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rev ronin

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rev ronin last won the day on November 30

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About rev ronin

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  1. I'm a wee bit irritated tonight. I spent about 20 minutes today sitting next to one of my eating disorders patients while she was having a panic attack, talking her through it, calming her as best I could. This particular patient is on medicaid, from an historically oppressed/disempowered minority, and has a number of health challenges that takes more than two hands to count. I'd given her a small list of things I wanted her to talk to her PCP about, because hey, I like to stay in my lane, and those were really general health issues, that I would have wanted a specialist to refer back to me if I was in the PCP role. The PCP appointment happened yesterday, and nothing--literally nothing--got solved. While this PCP may not have known that this patient had previously set a 'do not exceed' weight, above which she intended to end her own life, that PCP knew or should have known that this patient was actively under care of an eating disorders program. So, the first thing the PCP does to my obviously large patient this visit is to weigh her, tell her the number, and chastise her for exceeding that 'do not exceed' weight--the one she'd previously purposed to kill herself if it was crossed. I don't know what was actually said, because the substance of that visit has been filtered through my patient, with her own fears and biases, but it certainly wasn't helpful. Thankfully, I work on a team with awesome therapists, a psychiatrist, and a dietician. My only real job is to keep their electrolytes and QTc's in range, but because I was the one available in the moment, I'm the one who sat with her in her crisis. Honestly, I do NOT expect to use my Fire Chaplain skillset in a medical setting on a regular basis... yet there I was. Can we please treat patients with weight problems at least as well as we treat patients struggling with addiction? Because that's what it is. No, instead, more often than not I hear of other medical providers treating patients with eating disorders as if it's a big moral problem or willpower failure. I know none of you would ever do that, right? Right?
  2. Still, that's huge. The Ortho's around here never give more than 5 mg Oxycodones, although they're quite likely to give #60 if it's a big surgery.
  3. Your GPA needs work. Until and unless you can get your cGPA and sGPA to 3.0 each, I wouldn't waste money applying. If you want to be a PA someday, you need 4.0 on everything here on out. With that said, I know LPN employment comes in waves: some places hire them, then replace with RNs, then replace with LPNs... MLT is probably more stable, but also likely dead-end and not patient care experience. Ultimately, it will be far easier for you to go from LPN to DNP while working. It'll take years, but it should be a more gradual progression, rather than trying to get into a PA program after years of hard labor just to bring up your GPA. Nursing programs are non-selective, compared to PA programs, and many programs are designed for working professionals, while PA programs are not.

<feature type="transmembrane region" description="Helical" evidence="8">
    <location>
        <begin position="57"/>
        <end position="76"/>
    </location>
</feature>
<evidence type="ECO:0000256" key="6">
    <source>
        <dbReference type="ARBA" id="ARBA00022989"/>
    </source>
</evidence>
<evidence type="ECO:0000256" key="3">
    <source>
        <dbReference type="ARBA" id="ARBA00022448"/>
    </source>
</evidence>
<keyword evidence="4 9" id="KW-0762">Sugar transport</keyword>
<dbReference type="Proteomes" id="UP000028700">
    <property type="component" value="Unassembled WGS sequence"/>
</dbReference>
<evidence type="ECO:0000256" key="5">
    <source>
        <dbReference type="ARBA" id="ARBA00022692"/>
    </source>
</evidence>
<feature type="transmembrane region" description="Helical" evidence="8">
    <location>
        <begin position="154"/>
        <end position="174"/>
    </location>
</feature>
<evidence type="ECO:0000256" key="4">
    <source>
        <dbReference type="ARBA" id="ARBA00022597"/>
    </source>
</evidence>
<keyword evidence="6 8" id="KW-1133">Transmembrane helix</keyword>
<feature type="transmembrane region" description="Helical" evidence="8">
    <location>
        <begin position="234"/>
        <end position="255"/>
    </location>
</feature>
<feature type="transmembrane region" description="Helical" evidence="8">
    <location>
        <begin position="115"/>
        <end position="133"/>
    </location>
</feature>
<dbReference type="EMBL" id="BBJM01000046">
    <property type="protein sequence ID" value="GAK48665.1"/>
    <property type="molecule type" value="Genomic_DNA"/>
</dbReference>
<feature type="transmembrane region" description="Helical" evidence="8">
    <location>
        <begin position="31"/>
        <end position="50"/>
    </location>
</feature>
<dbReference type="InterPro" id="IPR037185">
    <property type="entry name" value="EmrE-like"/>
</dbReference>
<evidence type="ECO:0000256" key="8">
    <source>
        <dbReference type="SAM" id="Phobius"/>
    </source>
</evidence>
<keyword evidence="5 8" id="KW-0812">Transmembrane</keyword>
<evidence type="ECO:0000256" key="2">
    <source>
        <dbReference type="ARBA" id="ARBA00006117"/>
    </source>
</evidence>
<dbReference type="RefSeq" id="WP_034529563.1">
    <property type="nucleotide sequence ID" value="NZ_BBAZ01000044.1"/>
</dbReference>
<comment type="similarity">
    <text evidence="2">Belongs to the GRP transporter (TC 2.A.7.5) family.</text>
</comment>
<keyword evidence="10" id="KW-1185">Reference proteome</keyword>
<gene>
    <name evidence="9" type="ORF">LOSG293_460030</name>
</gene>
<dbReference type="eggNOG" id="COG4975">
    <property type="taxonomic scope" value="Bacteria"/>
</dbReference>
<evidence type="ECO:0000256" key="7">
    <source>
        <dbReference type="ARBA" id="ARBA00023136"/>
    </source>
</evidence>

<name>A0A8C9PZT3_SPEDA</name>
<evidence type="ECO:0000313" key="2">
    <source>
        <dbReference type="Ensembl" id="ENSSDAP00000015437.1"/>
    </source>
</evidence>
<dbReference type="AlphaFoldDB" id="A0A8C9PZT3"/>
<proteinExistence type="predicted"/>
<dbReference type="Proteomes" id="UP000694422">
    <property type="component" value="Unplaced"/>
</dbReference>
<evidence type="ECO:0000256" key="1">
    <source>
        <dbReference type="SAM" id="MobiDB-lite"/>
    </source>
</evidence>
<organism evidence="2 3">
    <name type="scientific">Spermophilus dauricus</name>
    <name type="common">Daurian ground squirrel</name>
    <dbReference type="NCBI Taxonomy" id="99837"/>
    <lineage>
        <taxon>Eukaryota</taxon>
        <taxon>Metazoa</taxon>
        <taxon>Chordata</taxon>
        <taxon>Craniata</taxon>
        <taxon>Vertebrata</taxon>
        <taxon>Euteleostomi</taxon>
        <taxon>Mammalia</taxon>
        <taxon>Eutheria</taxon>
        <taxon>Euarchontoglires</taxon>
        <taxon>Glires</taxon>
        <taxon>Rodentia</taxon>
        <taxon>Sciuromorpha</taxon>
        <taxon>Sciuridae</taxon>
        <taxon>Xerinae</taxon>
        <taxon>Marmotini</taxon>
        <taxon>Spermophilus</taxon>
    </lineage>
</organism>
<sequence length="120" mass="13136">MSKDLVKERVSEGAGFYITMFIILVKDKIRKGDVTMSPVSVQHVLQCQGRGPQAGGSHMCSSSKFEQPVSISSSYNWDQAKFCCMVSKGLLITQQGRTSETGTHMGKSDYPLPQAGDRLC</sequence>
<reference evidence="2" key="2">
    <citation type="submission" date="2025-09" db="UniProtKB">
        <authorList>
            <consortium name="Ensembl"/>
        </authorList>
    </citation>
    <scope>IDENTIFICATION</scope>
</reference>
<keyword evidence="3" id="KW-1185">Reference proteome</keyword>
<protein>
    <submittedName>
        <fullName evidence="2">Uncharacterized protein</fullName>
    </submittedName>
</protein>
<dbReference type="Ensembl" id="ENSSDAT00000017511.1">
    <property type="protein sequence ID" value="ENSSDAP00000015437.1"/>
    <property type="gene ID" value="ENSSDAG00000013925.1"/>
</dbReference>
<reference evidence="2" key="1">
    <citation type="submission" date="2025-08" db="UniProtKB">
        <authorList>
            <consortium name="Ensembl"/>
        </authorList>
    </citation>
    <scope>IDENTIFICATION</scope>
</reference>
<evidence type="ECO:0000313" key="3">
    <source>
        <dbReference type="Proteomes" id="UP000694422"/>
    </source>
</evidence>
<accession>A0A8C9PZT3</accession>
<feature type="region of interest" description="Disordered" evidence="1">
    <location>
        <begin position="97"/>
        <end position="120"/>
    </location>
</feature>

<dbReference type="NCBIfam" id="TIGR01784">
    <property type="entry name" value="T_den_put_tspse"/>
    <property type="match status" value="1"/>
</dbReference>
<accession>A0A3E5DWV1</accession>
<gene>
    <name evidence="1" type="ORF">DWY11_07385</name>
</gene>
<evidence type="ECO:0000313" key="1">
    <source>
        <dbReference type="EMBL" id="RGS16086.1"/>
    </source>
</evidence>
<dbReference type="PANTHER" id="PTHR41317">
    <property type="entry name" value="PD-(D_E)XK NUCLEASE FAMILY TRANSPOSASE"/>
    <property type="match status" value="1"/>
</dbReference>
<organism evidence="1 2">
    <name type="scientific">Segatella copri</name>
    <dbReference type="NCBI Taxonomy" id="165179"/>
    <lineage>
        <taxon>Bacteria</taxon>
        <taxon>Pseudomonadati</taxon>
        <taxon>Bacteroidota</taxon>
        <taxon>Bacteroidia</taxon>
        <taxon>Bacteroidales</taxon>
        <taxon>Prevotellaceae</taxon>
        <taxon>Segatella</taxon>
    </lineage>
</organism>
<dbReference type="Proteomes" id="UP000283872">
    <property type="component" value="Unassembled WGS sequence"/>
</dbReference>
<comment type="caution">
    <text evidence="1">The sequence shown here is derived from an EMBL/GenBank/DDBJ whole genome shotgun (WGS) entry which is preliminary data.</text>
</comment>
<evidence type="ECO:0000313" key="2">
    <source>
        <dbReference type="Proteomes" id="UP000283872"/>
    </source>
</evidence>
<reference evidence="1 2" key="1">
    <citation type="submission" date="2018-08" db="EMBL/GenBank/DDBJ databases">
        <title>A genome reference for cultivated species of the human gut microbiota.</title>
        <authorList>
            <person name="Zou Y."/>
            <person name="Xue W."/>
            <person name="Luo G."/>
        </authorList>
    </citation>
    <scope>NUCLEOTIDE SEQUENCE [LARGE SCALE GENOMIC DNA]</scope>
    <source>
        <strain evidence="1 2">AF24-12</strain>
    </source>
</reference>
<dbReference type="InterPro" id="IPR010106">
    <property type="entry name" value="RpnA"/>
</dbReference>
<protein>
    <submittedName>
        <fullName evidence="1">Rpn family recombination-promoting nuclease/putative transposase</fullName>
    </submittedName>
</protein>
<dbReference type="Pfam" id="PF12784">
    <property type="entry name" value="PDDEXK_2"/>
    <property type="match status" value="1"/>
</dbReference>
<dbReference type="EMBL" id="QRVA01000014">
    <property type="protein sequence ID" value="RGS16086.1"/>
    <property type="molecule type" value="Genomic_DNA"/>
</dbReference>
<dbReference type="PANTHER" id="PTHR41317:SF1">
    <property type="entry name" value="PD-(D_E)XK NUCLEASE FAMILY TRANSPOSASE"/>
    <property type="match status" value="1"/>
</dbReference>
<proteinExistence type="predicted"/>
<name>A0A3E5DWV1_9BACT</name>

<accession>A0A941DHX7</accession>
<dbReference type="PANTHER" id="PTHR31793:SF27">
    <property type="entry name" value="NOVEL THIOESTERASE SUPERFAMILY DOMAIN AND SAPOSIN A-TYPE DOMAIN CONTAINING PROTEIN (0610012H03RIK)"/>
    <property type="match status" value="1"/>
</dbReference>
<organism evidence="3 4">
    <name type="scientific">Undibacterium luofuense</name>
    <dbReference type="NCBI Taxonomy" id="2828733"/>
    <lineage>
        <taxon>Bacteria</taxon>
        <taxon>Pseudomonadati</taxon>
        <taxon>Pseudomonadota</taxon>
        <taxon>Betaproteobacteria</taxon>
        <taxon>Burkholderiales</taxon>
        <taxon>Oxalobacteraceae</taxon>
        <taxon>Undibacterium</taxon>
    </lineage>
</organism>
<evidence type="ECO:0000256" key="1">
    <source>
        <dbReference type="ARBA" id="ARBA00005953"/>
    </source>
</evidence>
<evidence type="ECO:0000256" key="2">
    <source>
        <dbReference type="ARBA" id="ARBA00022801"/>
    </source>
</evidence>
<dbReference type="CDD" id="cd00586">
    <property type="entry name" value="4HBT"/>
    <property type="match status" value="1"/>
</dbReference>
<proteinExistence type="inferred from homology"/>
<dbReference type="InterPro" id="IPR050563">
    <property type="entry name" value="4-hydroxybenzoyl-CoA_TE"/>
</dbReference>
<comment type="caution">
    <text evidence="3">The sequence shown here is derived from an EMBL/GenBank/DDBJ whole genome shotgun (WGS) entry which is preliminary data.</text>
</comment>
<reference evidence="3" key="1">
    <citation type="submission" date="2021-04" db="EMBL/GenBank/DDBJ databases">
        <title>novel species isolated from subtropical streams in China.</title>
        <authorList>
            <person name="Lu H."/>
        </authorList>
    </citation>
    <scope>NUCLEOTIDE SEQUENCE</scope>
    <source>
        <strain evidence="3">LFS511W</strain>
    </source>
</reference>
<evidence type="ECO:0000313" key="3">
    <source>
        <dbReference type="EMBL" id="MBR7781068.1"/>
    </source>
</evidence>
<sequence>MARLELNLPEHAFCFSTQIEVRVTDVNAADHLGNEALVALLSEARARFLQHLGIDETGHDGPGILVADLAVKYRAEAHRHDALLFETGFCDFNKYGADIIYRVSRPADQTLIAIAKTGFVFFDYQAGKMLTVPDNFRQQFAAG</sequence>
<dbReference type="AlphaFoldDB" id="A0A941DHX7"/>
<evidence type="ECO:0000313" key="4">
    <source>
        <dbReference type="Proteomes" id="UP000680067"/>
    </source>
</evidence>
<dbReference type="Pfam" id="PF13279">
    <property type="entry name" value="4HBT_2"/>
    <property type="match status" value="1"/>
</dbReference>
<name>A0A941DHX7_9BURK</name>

4. I think this is spot on: for emergency response, fire-based EMS works to get sufficient trained practitioners on-scene soonest. On the East Coast, with older buildings and inadequate alarms and sprinklers, actually having a fire department do just fires makes a bit of sense. It doesn't make sense at all on the West Coast, because fires simply aren't often enough or big enough to justify the expense of maintaining a fire department, absent the rescue and EMS components. When there's nothing going on for a combined West Coast fire/ems agency, what happens? Disproportionately fire stuff: pre-incident planning, public education (fire-based, of course), code enforcement... Given that the mix between EMS and Fire is about 80/20 on the West Coast, why on earth aren't most career fire/EMS folks doing as much proactive EMS stuff as you would expect based on that 80/20 split? Tradition, I suspect.
  5. (And before anyone asks, no, this topic didn't get censored off of Huddle. I never brought it up there: since Huddle is an AAPA-owned forum, it would place the AAPA in a difficult position with respect to their peer organizations. Plus, NCCPA and ARC-PA have impacts on all PAs, not just those currently members of AAPA. I know of no other national, all-PA forum in which this could be appropriately brought up and discussed by all)
  6. I am not proposing to have ARC-PA or NCCPA strip out their physician-organization delegated seats. Since they are self-perpetuating boards, that would be particularly difficult to do. BUT, designating those seats for PAs, including PAs-turned-physician, would be a step in the right direction, and a reasonable, manageable, incremental step toward asserting PA control over PA destiny at the national level.